German Chancellor Angela Merkel and her challenger in the country’s upcoming election both said on Sunday they would not participate in military action against Syria, reports the Associated Press.
Merkel said that "Germany will not participate" in a military strike as she faced center-left rival Peer Steinbrueck during a televised debate before the September 22 vote.
Merkel said that there needs to be "a collective answer by the UN" to the use of chemical weapons in Syria.
She added she is "very glad that we have a few days" to revive efforts to secure UN action, a reference to President Barack Obama's decision to seek authorization from Congress for military action, thus delaying the planned strike for now.
Steinbrueck said he wouldn't participate in military action as chancellor and would "greatly regret it" if the U.S. strikes alone without an international mandate.
The United States has been trying in recent days to secure an international coalition for a strike in Syria.
By ruling out intervention in Syria, Germany joins Britain. Last Thursday, British MPs voted to reject possible military action against the Assad regime in Syria to deter the use of chemical weapons. A government motion was defeated by 285 to 272.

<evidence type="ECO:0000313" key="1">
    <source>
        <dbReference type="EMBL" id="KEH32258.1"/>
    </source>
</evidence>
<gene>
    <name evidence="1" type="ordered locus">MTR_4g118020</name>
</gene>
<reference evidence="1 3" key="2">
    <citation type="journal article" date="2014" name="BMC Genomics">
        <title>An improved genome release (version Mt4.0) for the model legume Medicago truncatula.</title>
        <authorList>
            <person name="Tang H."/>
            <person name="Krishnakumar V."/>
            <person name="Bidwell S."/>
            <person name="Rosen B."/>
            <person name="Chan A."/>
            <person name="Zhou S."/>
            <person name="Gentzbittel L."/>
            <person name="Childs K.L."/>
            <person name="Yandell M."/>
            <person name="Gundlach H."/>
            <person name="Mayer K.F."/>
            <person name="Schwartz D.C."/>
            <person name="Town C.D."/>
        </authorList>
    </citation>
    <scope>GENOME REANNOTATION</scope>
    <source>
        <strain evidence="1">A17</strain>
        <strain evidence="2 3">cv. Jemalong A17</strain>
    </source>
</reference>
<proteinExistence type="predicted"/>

British Prime Minister David Cameron said following the vote that it was clear Parliament does not want action and added that "the government will act accordingly."
Despite the result of the vote, the U.S. said it would continue to seek a coalition for military intervention. French President Francois Hollande gave a boost to the American efforts, saying the British vote would not affect his government's stance.
"France wants firm and proportionate action against the Damascus regime," Hollande said in an interview with Le Monde newspaper.
Secretary of State John Kerry was confident on Sunday that Congress will approve the attack on Syria.
“I can’t contemplate that Congress would turn its back on Israel and Jordan and the allies of the region,” Kerry said on “Fox News Sunday,” saying that lawmakers had a duty to act to uphold international norms against using chemical weapons. Kerry stressed that it was important to send a tough message to other nations pursuing weapons programs, like Iran and North Korea.